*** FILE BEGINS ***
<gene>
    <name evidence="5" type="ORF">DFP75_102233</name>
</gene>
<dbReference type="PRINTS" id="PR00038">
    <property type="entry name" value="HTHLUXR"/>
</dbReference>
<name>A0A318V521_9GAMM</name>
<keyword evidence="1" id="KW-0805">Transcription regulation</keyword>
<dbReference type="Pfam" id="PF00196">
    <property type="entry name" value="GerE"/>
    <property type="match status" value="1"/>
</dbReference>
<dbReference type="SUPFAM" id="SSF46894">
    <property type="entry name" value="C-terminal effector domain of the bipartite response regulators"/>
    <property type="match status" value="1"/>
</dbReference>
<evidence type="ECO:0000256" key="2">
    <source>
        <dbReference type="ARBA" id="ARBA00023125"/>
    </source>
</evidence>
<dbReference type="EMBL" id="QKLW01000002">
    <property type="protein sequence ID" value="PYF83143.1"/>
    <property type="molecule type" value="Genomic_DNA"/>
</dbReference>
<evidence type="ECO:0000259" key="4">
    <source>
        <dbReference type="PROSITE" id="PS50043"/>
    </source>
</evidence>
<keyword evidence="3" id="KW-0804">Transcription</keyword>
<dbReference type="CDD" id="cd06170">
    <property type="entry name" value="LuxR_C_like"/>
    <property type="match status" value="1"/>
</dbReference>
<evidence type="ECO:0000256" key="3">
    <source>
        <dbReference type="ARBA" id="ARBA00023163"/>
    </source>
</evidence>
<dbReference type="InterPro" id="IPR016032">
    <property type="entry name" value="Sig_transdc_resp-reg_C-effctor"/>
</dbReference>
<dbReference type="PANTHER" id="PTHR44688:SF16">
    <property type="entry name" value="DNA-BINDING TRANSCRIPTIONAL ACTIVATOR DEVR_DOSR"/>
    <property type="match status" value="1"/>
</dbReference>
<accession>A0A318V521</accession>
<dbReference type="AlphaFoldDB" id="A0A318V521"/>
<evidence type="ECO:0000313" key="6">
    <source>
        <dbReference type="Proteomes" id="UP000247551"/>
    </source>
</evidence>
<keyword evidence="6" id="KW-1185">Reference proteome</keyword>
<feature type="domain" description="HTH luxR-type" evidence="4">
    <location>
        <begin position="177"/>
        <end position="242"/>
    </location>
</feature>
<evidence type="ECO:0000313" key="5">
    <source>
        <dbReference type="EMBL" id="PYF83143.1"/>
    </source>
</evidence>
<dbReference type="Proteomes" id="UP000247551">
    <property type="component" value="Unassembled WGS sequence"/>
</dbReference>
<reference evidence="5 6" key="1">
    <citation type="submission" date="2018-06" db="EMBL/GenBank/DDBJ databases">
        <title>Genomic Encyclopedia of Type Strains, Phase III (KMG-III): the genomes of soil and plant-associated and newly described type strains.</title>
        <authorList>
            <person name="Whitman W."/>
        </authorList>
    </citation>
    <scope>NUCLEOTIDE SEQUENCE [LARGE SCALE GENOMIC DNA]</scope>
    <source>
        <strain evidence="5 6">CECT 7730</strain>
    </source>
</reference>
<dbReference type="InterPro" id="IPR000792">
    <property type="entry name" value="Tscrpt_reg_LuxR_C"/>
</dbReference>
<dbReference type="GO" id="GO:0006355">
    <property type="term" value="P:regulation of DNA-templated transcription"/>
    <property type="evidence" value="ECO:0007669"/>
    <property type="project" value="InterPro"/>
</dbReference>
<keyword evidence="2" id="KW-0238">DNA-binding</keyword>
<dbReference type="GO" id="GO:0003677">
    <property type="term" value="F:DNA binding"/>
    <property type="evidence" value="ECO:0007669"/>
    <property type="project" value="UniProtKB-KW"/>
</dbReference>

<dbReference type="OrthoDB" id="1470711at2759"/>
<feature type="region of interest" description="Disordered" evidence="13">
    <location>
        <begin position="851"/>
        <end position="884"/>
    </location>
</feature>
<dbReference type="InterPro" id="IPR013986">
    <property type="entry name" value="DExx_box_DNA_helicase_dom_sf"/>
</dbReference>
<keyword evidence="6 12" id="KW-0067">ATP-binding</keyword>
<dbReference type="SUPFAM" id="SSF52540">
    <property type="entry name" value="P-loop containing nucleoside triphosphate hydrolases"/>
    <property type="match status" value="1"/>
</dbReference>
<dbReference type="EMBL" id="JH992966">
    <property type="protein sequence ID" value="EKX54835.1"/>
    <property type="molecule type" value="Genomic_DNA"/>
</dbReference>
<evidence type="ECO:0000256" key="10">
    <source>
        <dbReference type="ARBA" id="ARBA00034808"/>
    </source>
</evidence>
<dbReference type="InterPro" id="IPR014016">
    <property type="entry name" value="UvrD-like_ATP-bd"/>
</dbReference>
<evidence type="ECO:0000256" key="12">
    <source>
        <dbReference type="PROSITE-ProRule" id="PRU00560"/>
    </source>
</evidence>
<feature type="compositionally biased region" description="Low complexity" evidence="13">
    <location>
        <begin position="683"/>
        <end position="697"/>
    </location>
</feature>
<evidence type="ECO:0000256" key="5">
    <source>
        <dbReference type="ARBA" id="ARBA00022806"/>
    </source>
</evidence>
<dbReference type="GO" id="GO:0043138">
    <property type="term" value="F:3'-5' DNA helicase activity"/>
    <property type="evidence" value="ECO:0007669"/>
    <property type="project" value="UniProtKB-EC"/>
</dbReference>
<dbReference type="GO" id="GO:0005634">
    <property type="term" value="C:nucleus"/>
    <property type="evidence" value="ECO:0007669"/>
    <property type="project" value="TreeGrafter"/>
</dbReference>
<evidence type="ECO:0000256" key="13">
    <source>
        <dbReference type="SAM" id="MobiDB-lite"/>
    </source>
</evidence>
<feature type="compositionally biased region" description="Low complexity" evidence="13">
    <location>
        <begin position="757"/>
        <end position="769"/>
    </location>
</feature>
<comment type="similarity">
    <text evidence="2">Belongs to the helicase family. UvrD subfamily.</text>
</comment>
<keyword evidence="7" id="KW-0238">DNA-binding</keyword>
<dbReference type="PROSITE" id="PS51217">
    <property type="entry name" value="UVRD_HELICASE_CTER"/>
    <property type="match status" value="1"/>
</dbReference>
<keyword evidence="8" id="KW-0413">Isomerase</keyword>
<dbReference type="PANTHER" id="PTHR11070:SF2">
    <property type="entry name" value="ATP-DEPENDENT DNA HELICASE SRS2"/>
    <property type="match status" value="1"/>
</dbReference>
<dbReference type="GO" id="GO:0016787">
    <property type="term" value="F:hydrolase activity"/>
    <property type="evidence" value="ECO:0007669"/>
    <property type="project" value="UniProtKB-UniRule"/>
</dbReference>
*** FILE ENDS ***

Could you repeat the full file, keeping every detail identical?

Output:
<gene>
    <name evidence="5" type="ORF">DFP75_102233</name>
</gene>
<dbReference type="PRINTS" id="PR00038">
    <property type="entry name" value="HTHLUXR"/>
</dbReference>
<name>A0A318V521_9GAMM</name>
<keyword evidence="1" id="KW-0805">Transcription regulation</keyword>
<dbReference type="Pfam" id="PF00196">
    <property type="entry name" value="GerE"/>
    <property type="match status" value="1"/>
</dbReference>
<dbReference type="SUPFAM" id="SSF46894">
    <property type="entry name" value="C-terminal effector domain of the bipartite response regulators"/>
    <property type="match status" value="1"/>
</dbReference>
<evidence type="ECO:0000256" key="2">
    <source>
        <dbReference type="ARBA" id="ARBA00023125"/>
    </source>
</evidence>
<dbReference type="EMBL" id="QKLW01000002">
    <property type="protein sequence ID" value="PYF83143.1"/>
    <property type="molecule type" value="Genomic_DNA"/>
</dbReference>
<evidence type="ECO:0000259" key="4">
    <source>
        <dbReference type="PROSITE" id="PS50043"/>
    </source>
</evidence>
<keyword evidence="3" id="KW-0804">Transcription</keyword>
<dbReference type="CDD" id="cd06170">
    <property type="entry name" value="LuxR_C_like"/>
    <property type="match status" value="1"/>
</dbReference>
<evidence type="ECO:0000256" key="3">
    <source>
        <dbReference type="ARBA" id="ARBA00023163"/>
    </source>
</evidence>
<dbReference type="InterPro" id="IPR016032">
    <property type="entry name" value="Sig_transdc_resp-reg_C-effctor"/>
</dbReference>
<dbReference type="PANTHER" id="PTHR44688:SF16">
    <property type="entry name" value="DNA-BINDING TRANSCRIPTIONAL ACTIVATOR DEVR_DOSR"/>
    <property type="match status" value="1"/>
</dbReference>
<accession>A0A318V521</accession>
<dbReference type="AlphaFoldDB" id="A0A318V521"/>
<evidence type="ECO:0000313" key="6">
    <source>
        <dbReference type="Proteomes" id="UP000247551"/>
    </source>
</evidence>
<keyword evidence="6" id="KW-1185">Reference proteome</keyword>
<feature type="domain" description="HTH luxR-type" evidence="4">
    <location>
        <begin position="177"/>
        <end position="242"/>
    </location>
</feature>
<evidence type="ECO:0000313" key="5">
    <source>
        <dbReference type="EMBL" id="PYF83143.1"/>
    </source>
</evidence>
<dbReference type="Proteomes" id="UP000247551">
    <property type="component" value="Unassembled WGS sequence"/>
</dbReference>
<reference evidence="5 6" key="1">
    <citation type="submission" date="2018-06" db="EMBL/GenBank/DDBJ databases">
        <title>Genomic Encyclopedia of Type Strains, Phase III (KMG-III): the genomes of soil and plant-associated and newly described type strains.</title>
        <authorList>
            <person name="Whitman W."/>
        </authorList>
    </citation>
    <scope>NUCLEOTIDE SEQUENCE [LARGE SCALE GENOMIC DNA]</scope>
    <source>
        <strain evidence="5 6">CECT 7730</strain>
    </source>
</reference>
<dbReference type="InterPro" id="IPR000792">
    <property type="entry name" value="Tscrpt_reg_LuxR_C"/>
</dbReference>
<dbReference type="GO" id="GO:0006355">
    <property type="term" value="P:regulation of DNA-templated transcription"/>
    <property type="evidence" value="ECO:0007669"/>
    <property type="project" value="InterPro"/>
</dbReference>
<keyword evidence="2" id="KW-0238">DNA-binding</keyword>
<dbReference type="GO" id="GO:0003677">
    <property type="term" value="F:DNA binding"/>
    <property type="evidence" value="ECO:0007669"/>
    <property type="project" value="UniProtKB-KW"/>
</dbReference>

<dbReference type="OrthoDB" id="1470711at2759"/>
<feature type="region of interest" description="Disordered" evidence="13">
    <location>
        <begin position="851"/>
        <end position="884"/>
    </location>
</feature>
<dbReference type="InterPro" id="IPR013986">
    <property type="entry name" value="DExx_box_DNA_helicase_dom_sf"/>
</dbReference>
<keyword evidence="6 12" id="KW-0067">ATP-binding</keyword>
<dbReference type="SUPFAM" id="SSF52540">
    <property type="entry name" value="P-loop containing nucleoside triphosphate hydrolases"/>
    <property type="match status" value="1"/>
</dbReference>
<dbReference type="EMBL" id="JH992966">
    <property type="protein sequence ID" value="EKX54835.1"/>
    <property type="molecule type" value="Genomic_DNA"/>
</dbReference>
<evidence type="ECO:0000256" key="10">
    <source>
        <dbReference type="ARBA" id="ARBA00034808"/>
    </source>
</evidence>
<dbReference type="InterPro" id="IPR014016">
    <property type="entry name" value="UvrD-like_ATP-bd"/>
</dbReference>
<evidence type="ECO:0000256" key="12">
    <source>
        <dbReference type="PROSITE-ProRule" id="PRU00560"/>
    </source>
</evidence>
<feature type="compositionally biased region" description="Low complexity" evidence="13">
    <location>
        <begin position="683"/>
        <end position="697"/>
    </location>
</feature>
<evidence type="ECO:0000256" key="5">
    <source>
        <dbReference type="ARBA" id="ARBA00022806"/>
    </source>
</evidence>
<dbReference type="GO" id="GO:0043138">
    <property type="term" value="F:3'-5' DNA helicase activity"/>
    <property type="evidence" value="ECO:0007669"/>
    <property type="project" value="UniProtKB-EC"/>
</dbReference>
<dbReference type="GO" id="GO:0005634">
    <property type="term" value="C:nucleus"/>
    <property type="evidence" value="ECO:0007669"/>
    <property type="project" value="TreeGrafter"/>
</dbReference>
<evidence type="ECO:0000256" key="13">
    <source>
        <dbReference type="SAM" id="MobiDB-lite"/>
    </source>
</evidence>
<feature type="compositionally biased region" description="Low complexity" evidence="13">
    <location>
        <begin position="757"/>
        <end position="769"/>
    </location>
</feature>
<comment type="similarity">
    <text evidence="2">Belongs to the helicase family. UvrD subfamily.</text>
</comment>
<keyword evidence="7" id="KW-0238">DNA-binding</keyword>
<dbReference type="PROSITE" id="PS51217">
    <property type="entry name" value="UVRD_HELICASE_CTER"/>
    <property type="match status" value="1"/>
</dbReference>
<keyword evidence="8" id="KW-0413">Isomerase</keyword>
<dbReference type="PANTHER" id="PTHR11070:SF2">
    <property type="entry name" value="ATP-DEPENDENT DNA HELICASE SRS2"/>
    <property type="match status" value="1"/>
</dbReference>
<dbReference type="GO" id="GO:0016787">
    <property type="term" value="F:hydrolase activity"/>
    <property type="evidence" value="ECO:0007669"/>
    <property type="project" value="UniProtKB-UniRule"/>
</dbReference>